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Nintendo of America and staffing partner Aston Carter were accused of quashing unionization chatter, but have been told to remind workers of their right to organize.

Chris Kerr, News Editor

October 13, 2022

2 Min Read

Former Nintendo of America QA worker Mackenzie Clifton has reached a settlement with the firm after filing a National Labor Relations Board (NLRB) complaint against the company and staffing partner Aston Carter in April 2022.

Clifton, who recently stepped forward in an interview with Axios, accused both Nintendo of America and Aston Carter of taking "concerted" and "coercive"  action to stifle unionization efforts, and alleged they were fired because they asked Nintendo of America president Doug Bowser for the company's thoughts on uniionzation during a Q&A session.

Now, according to settlement documents obtained by Polygon, Aston Carter has agreed to take liability for the NLRB charge and pay Clifton $29.910 in back pay, damages, and interest.

Notably, the settlement means Nintendo must inform QA workers of their rights to organize and bargain collectively with their employers under the National Labor Relations Act. Nintendo of America must communicate those rights to workers via email, and by posting a notice within its office.

The notice that Nintendo has been told to print and post on an official notice board specifically tells workers that they have the right to "form, join, or assist a union," and reiterates that they cannot be stopped from talking about a union.

"The National Labor Relations Act gives you the right to: Form, join or assist a union; choose a representative to bargain with us on your behalf; act together with employees for your benefit and protection; choose not to engage in any of these protected activities," it must read.

"We will not interfere with, restrain or coerce you in the exercise of the above rights. You have the right to talk about a union, and we will not stop you from talking about a union.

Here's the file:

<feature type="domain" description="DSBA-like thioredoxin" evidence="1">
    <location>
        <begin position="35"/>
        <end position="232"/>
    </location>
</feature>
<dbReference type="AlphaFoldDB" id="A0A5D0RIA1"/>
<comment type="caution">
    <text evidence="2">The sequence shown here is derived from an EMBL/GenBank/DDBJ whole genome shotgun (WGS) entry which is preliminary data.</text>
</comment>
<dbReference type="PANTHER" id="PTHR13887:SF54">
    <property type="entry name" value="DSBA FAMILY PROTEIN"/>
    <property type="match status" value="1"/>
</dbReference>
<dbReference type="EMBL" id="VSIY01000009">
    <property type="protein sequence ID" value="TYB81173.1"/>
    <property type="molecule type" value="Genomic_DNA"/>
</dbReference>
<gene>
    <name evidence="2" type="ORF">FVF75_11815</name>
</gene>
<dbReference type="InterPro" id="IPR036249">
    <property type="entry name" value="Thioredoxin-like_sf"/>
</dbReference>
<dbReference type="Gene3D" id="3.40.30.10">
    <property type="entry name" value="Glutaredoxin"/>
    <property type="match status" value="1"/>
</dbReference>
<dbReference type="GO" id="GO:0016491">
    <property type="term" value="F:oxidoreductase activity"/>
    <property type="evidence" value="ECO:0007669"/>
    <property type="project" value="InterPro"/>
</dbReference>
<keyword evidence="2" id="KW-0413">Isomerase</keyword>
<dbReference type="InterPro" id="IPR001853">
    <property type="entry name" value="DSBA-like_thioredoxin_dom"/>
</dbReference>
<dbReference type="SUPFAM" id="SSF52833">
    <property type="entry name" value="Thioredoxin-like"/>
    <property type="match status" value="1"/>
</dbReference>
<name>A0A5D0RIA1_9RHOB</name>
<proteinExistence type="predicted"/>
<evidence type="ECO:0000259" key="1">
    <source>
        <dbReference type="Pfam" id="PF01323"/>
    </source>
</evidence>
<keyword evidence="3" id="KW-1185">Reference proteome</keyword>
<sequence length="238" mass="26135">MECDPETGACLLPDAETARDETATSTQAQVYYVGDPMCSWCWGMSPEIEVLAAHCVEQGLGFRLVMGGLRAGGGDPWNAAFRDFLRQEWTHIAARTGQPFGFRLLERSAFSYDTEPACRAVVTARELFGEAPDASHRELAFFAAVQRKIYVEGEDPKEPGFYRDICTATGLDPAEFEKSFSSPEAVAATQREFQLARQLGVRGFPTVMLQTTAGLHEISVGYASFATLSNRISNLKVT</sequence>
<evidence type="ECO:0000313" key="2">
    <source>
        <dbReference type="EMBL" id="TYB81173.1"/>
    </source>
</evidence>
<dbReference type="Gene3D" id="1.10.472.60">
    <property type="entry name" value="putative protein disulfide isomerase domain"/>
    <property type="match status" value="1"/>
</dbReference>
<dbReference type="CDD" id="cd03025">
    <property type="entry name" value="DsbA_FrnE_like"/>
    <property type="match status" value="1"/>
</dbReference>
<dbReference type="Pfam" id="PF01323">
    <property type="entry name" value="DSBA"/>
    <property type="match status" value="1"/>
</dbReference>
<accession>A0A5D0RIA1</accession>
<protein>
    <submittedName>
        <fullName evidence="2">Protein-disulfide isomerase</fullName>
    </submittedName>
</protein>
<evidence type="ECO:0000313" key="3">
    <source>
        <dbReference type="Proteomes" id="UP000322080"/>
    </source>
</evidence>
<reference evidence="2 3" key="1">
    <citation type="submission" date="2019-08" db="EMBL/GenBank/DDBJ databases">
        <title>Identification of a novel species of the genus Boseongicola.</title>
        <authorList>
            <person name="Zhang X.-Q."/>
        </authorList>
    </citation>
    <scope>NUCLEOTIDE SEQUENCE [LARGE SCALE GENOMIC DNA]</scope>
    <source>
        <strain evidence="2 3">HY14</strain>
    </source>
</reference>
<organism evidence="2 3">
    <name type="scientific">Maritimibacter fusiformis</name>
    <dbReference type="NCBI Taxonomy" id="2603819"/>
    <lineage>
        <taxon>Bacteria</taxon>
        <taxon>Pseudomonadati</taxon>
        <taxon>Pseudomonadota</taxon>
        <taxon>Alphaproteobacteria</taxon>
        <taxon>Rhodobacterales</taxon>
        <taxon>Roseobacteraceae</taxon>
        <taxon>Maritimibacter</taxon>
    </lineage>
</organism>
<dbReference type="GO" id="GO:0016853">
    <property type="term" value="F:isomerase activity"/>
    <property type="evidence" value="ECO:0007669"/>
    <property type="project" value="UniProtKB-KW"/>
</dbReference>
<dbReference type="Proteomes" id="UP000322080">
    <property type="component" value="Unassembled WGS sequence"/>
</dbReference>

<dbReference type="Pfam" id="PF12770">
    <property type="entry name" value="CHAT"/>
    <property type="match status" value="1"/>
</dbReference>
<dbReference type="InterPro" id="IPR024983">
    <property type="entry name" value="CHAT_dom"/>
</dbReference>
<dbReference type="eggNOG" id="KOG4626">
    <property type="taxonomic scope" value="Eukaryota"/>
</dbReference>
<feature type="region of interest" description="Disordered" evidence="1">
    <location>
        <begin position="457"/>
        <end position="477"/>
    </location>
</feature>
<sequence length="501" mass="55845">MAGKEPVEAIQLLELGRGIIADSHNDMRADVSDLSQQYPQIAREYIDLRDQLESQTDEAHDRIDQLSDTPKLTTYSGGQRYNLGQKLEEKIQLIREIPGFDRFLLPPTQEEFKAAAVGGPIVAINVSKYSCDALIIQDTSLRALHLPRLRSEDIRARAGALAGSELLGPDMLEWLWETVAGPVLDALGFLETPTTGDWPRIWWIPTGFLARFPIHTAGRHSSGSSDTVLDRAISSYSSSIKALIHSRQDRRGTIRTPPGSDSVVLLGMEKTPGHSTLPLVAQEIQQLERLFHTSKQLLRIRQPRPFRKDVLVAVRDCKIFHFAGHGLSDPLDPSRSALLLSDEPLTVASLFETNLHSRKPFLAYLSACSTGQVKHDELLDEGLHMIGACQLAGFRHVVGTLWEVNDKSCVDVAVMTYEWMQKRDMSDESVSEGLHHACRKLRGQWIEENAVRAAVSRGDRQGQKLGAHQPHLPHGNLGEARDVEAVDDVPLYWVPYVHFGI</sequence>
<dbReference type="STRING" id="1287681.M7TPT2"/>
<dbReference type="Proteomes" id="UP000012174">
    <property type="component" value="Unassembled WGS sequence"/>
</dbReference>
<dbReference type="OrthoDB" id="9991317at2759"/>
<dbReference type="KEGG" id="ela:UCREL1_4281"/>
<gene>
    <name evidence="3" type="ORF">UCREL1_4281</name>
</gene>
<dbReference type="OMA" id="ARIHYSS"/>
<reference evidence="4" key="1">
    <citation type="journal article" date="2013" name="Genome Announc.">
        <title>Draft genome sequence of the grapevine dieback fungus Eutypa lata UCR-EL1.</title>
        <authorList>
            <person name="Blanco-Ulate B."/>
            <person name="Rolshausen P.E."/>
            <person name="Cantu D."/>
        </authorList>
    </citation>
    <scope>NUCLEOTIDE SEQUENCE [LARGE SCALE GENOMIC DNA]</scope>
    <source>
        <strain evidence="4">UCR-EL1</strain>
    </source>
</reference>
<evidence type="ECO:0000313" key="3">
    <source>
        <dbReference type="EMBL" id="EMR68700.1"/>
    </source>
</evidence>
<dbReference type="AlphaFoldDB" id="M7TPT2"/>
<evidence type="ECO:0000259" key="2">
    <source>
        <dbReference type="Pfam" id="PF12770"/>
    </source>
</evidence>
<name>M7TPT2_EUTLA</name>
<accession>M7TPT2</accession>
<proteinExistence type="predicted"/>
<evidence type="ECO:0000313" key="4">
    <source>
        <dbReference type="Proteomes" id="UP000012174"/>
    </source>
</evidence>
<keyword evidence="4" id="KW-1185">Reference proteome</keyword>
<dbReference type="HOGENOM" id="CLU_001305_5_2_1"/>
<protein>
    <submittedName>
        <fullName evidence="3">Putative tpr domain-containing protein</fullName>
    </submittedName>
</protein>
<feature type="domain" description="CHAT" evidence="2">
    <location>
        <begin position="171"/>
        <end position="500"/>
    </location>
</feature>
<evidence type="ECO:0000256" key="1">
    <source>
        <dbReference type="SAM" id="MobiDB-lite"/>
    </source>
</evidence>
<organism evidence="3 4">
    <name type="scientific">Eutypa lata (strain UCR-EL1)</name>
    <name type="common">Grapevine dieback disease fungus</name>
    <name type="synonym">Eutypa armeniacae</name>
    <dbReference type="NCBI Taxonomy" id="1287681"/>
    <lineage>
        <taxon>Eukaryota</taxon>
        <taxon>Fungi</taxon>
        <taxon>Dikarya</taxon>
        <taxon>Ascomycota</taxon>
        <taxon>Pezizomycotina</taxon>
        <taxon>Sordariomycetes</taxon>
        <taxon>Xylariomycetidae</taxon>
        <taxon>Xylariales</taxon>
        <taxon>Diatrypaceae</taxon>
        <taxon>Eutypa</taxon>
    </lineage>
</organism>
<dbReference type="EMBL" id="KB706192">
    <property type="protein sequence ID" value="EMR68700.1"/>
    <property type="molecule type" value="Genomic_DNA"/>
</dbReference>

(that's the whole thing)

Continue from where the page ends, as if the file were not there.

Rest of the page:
"We will not fire you because you exercise your right to raise issues and complaints to us on behalf of yourself or other employees, including related to the topic of unionisation. We will not fire you because of your union membership or support."

Unionization has become huge talking point within the games industry. In recent months, QA workers at two Activision Blizzard subsidiaries, Raven Software and Blizzard Albany, have unionized under the Game Workers Alliance banner.

As it stands, Activision Blizzard is refusing to voluntarily recognise the Blizzard Albany union, and is still attempting to hash out a collective bargaining agreement with unionizing Raven QA staff.

About the Author(s)

Chris Kerr

News Editor, GameDeveloper.com

Game Developer news editor Chris Kerr is an award-winning journalist and reporter with over a decade of experience in the game industry. His byline has appeared in notable print and digital publications including Edge, Stuff, Wireframe, International Business Times, and PocketGamer.biz. Throughout his career, Chris has covered major industry events including GDC, PAX Australia, Gamescom, Paris Games Week, and Develop Brighton. He has featured on the judging panel at The Develop Star Awards on multiple occasions and appeared on BBC Radio 5 Live to discuss breaking news.

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